Jackson School Journal
of International Studies

Archive for April, 2012

Come celebrate the latest issue of the Jackson School Journal!

JSSA and the Jackson School Journal are throwing a party to celebrate the release of the Spring 2012 issue and thank all the peer reviewers and authors involved!

There will be light treats, and Heather Campbell, one of the Spring 2012 issue’s authors, will be speaking briefly about her experiences researching in India.

To RSVP for the reception, visit the Facebook event page here.

To read the Spring 2012 issue of the Jackson School Journal, click here.

To learn more about JSSA, visit their website here.

We hope to see you there!

Drumroll please…

The Jackson School Journal’s fourth issue is now online! Our Spring 2012 features explorations of the gender dimensions of microfinance in India, reasons for the post-independence peace in Tanzania, and business interest groups in Japan, as well as an interview with former election observer Philip Howard! To read on and download your own copy, check it out here: Vol. 3 No. 1 (Spring 2012)

Much gratitude for the production of this issue goes to our authors — Laura Araki, Heather Campbell, and Alicia Erickson — and our Autumn 2011 peer reviewers — Talia Alongi, Annie Banel, Lisa Bergstrom, Natalie Block, Rachel Brown, Rachel Deane, Udai Dhamija, Allie Ferguson, Sherrie Hsu, Sarah Kane, Matthew Little, Kelsey Price, Kaela Reilly, Marcus Sweetser, McKenzie Templeton, and Roger Ying. Many thanks also to our faculty Advisory Board and Professor Philip Howard for sharing his stories with us.

Volume 3 Number 1 – Spring 2012


Expert Insights

Interview with Professor Philip Howard


For this issue’s edition of Expert Insights, the Jackson School Journal interviewed Professor Philip Howard, who holds appointments in the Department of Communication, the Information School and the Jackson School. He is also the Director of the World Information Access Project and the Project in Information Technology and Political Islam. Professor Howard is a telecommunications specialist and his most recent research explores the relationship between technology and the Arab Spring. In the following interview, Howard discusses his journey to the Jackson School, his experience in Tunisia during the 2011 elections and the importance of technology in a rapidly changing world. Howard is currently on sabbatical leave from UW and intends to return in Autumn 2013.

Volume 3 Number 1 – Spring 2012


Laura Araki

Joining the FTA Frenzy

How Japanese Industry Drives Preferential Trade Diplomacy


This paper analyzes the recent major trade policy changes in Japan through the key influences of big business interest groups. The author argues that Japan’s shift towards greater utilization of economic partnership agreements is a direct reflection of the desires of key corporations looking to improve their international competitiveness against rising foreign exclusionary arrangements. Through the examination of several case studies, the paper illustrates how large multinational corporations were able to influence the policy-making decisions of the Japanese government. The paper concludes with predictions regarding Japan’s potential entry into the Trans-Pacific Partnership Agreement currently in development.

Volume 3 Number 1 – Spring 2012


Heather Campbell

Gender Empowerment in Microfinance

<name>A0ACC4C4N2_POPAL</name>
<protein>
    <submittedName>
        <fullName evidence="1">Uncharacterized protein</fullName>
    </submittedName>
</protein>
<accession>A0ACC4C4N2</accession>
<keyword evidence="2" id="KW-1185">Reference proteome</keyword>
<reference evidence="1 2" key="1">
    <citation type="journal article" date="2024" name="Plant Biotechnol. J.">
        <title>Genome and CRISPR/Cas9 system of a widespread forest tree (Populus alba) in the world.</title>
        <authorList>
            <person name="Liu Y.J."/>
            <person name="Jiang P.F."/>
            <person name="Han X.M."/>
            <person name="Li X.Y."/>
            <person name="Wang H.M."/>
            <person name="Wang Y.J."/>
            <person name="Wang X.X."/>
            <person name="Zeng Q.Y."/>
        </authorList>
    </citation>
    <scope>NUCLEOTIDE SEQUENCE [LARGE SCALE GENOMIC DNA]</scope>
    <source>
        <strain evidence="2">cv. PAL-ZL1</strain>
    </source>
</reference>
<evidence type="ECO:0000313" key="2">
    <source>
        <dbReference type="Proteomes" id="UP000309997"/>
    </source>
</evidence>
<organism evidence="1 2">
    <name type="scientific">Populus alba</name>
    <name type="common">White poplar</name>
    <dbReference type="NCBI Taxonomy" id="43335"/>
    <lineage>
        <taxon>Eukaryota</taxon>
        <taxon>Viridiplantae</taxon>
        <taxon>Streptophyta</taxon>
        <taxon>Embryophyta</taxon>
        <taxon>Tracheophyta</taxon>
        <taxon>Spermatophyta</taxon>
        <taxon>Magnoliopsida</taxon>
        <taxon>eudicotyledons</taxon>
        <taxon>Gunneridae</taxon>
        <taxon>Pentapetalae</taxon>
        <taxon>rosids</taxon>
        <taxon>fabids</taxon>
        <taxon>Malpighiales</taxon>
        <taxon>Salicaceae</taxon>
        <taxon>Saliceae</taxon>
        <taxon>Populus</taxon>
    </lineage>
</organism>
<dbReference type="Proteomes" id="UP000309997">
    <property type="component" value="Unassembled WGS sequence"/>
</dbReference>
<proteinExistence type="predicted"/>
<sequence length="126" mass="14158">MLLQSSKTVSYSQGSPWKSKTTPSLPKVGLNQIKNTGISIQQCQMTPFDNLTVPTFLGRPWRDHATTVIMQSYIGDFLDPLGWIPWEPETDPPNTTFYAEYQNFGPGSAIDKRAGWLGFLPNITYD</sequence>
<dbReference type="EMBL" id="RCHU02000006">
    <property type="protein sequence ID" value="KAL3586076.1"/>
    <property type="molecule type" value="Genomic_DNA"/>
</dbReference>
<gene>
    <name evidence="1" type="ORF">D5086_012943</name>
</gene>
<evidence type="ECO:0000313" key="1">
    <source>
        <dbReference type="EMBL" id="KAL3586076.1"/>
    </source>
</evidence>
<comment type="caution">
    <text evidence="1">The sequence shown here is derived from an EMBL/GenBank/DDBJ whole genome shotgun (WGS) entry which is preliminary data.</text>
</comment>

How SHGs in India Exemplify the Institutional Potential


This paper examines how the fundamental idea behind microfinance and microcredit, that an individual’s ability to generate capital will provide the foundation to battle oppression, falters when attempting to deliver meaningful social change on the behalf of women. A brief history of modern microfinance and microcredit agencies are explored, followed by a synopsis of the institution’s relationship with women, specifically examining the efficacy of self-help groups (SHGs) in India juxtaposed with the efficacy of traditional, Grameen model microfinance institutions (MFIs). The concluding policy section recommends several ideas on how to tweak the application of microfinance and microcredit, following some tenets of notable success achieved by the SHG structure, so that it might achieve some of the promises made on the institution’s behalf. While microfinance and microcredit have gained ground where many aid efforts have not, it remains important to critically examine the facets and application of the institution before offering it as an end-all strategy of female empowerment.

Volume 3 Number 1 – Spring 2012


Alicia Erickson

Peace in Tanzania

An Island of Stability in Sub-Saharan Africa


This research discourse questions why Tanzania has maintained a stable and peaceful post-independence government and society, while surrounding states in the region of East and Central Africa have been plagued with a long history of ethnic conflict and violent civil war. The paper argues that while Tanzania may initially appear to have comparable qualities to other East African states – such as Uganda, Rwanda, and Burundi – as well has having some preconditions for ethnic violence, it actually stands as a stark contrast in the region. The research goes on to examine what qualifies a state or region for having preconditions for ethnic violence and why Tanzania does not truly qualify. The argument continues by explaining the steps taken by President Nyerere and his political organization TANU that helped determine Tanzania’s future nationalization of Kiswahili, the banning of ethnic terms, and the establishment of a national declaration, all of which contributed to the widespread nationalistic sentiment and stability since independence.